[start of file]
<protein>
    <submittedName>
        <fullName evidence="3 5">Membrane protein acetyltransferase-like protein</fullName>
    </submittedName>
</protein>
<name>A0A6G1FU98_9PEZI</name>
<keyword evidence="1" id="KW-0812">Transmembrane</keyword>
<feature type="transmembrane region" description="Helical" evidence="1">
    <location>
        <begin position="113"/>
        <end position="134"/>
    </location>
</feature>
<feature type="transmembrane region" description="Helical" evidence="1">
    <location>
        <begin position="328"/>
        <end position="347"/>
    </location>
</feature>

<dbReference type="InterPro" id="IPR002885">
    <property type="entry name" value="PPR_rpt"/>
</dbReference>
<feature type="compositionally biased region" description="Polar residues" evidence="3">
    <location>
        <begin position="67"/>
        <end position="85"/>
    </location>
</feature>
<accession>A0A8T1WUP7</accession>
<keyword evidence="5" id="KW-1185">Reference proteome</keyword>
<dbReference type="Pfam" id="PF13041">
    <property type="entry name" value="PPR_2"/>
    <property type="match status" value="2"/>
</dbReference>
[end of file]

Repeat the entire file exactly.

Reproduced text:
<protein>
    <submittedName>
        <fullName evidence="3 5">Membrane protein acetyltransferase-like protein</fullName>
    </submittedName>
</protein>
<name>A0A6G1FU98_9PEZI</name>
<keyword evidence="1" id="KW-0812">Transmembrane</keyword>
<feature type="transmembrane region" description="Helical" evidence="1">
    <location>
        <begin position="113"/>
        <end position="134"/>
    </location>
</feature>
<feature type="transmembrane region" description="Helical" evidence="1">
    <location>
        <begin position="328"/>
        <end position="347"/>
    </location>
</feature>

<dbReference type="InterPro" id="IPR002885">
    <property type="entry name" value="PPR_rpt"/>
</dbReference>
<feature type="compositionally biased region" description="Polar residues" evidence="3">
    <location>
        <begin position="67"/>
        <end position="85"/>
    </location>
</feature>
<accession>A0A8T1WUP7</accession>
<keyword evidence="5" id="KW-1185">Reference proteome</keyword>
<dbReference type="Pfam" id="PF13041">
    <property type="entry name" value="PPR_2"/>
    <property type="match status" value="2"/>
</dbReference>